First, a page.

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Frankenpine is the name given to a cell phone tower that is camouflaged to resemble a pine tree. Efforts to disguise the steel tower include painting its base brown and attaching fake branches to it.
The term Frankenpine first garnered public attention in 2004 when the Adirondack Council, a nonprofit organization working to protect the Adirondack Park, gave a proposed tower this name.
Located in northeast New York, Adirondack Park is a publicly protected area and the largest National Historic Landmark. The area is overseen by the state Adirondack Park Agency (APA), which at that time, approved a permit for Nextel Partners Inc. to erect a 114-foot tower tapering up from a 7-foot-wide base. Part of Nextel’s proposal was for the tower to be shaped and camouflaged as a pine tree so that it would blend in with the forested area of the park where it was to be built.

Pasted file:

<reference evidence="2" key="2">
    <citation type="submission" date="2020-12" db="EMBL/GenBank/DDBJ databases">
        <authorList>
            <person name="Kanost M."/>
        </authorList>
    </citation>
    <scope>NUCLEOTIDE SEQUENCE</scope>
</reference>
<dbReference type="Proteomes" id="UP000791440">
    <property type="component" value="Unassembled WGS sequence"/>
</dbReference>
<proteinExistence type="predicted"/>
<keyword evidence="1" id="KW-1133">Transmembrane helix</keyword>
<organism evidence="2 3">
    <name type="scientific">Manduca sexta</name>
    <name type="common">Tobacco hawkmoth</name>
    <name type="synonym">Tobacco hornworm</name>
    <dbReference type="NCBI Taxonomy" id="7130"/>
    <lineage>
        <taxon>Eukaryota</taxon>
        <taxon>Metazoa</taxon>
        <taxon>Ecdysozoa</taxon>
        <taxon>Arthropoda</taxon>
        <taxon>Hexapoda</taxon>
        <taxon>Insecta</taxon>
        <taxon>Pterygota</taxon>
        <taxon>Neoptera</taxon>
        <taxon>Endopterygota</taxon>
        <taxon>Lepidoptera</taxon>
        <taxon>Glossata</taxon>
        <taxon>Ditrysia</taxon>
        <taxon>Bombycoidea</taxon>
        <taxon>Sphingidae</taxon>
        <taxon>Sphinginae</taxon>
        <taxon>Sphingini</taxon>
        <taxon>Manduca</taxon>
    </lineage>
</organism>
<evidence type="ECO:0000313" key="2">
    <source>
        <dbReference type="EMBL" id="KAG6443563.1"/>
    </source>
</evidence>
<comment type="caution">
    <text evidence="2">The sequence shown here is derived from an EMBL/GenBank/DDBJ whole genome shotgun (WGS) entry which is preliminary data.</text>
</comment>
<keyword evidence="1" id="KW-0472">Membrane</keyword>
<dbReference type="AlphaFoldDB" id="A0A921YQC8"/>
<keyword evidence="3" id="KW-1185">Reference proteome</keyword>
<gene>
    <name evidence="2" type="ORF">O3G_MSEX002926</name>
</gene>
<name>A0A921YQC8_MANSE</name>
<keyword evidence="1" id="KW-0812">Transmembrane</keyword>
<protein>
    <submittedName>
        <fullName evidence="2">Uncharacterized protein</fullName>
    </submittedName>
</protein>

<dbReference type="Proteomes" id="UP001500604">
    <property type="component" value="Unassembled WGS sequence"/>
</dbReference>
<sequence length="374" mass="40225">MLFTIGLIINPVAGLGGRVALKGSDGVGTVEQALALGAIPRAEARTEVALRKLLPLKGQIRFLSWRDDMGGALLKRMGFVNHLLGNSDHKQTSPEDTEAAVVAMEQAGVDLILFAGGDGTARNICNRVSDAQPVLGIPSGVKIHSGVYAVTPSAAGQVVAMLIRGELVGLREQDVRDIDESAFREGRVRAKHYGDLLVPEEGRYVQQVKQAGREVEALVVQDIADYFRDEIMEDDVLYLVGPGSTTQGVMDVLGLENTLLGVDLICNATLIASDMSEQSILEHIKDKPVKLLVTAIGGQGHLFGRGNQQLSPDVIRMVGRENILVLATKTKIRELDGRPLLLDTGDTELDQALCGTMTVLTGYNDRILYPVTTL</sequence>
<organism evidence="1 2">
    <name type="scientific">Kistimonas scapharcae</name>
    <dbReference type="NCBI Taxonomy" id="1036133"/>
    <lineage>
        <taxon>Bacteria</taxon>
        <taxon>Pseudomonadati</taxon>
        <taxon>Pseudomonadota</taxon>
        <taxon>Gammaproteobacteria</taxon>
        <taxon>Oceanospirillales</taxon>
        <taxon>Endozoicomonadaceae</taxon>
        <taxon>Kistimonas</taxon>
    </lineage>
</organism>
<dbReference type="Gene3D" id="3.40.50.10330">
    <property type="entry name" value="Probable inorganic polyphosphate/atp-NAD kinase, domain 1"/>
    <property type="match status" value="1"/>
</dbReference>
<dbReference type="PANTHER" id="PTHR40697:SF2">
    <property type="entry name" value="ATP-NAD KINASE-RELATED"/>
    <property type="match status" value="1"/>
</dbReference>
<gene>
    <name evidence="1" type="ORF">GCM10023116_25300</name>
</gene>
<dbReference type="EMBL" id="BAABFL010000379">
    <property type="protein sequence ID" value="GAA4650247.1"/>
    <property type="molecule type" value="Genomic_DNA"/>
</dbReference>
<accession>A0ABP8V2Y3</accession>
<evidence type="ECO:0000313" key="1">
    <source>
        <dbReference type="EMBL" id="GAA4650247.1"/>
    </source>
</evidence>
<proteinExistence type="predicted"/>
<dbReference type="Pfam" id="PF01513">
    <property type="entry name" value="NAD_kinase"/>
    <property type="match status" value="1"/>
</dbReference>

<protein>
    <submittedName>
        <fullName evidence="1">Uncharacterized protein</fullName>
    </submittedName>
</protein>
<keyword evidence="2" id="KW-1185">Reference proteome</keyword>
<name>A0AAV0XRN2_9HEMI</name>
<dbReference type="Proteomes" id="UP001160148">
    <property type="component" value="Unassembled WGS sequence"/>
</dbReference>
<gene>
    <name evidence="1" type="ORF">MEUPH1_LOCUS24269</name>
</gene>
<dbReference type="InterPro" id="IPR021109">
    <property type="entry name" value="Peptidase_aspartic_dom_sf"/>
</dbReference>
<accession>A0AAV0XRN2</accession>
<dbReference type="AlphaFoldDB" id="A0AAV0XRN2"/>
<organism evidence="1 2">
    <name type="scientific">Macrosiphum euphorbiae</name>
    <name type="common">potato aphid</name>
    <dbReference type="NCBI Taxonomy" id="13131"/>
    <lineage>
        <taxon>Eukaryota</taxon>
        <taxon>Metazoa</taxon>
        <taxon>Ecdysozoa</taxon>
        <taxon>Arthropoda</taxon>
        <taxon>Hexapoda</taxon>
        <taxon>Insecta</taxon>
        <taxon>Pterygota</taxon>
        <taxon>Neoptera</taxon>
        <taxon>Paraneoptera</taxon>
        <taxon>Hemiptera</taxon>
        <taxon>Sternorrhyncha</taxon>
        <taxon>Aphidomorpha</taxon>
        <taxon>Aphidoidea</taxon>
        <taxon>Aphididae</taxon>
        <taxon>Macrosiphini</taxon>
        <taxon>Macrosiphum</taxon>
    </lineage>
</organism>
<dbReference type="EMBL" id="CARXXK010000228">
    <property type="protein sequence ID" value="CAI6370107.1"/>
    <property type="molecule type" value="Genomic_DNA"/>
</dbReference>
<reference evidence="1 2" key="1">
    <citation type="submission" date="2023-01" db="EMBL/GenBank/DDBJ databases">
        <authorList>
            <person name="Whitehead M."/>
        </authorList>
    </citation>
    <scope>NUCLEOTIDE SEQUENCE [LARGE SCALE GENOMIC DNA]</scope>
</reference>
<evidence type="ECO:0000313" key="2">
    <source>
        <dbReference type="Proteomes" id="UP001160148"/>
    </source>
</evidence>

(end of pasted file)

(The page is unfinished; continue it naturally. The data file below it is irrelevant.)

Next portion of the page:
However, members of the Adirondack Council opposed the APA’s decision and pointed out that a disguised cell tower still would “not look like any tree on this planet,” thus giving rise to the term Frankenpine.
To date, these faux trees, which have taken the form not only of pine trees but also of Douglas firs and palm trees, can be found across the United States. The cost of building a Frankenpine is estimated to be in the range of $40,000 to $100,000, or 10 times the cost of building a normal cell tower.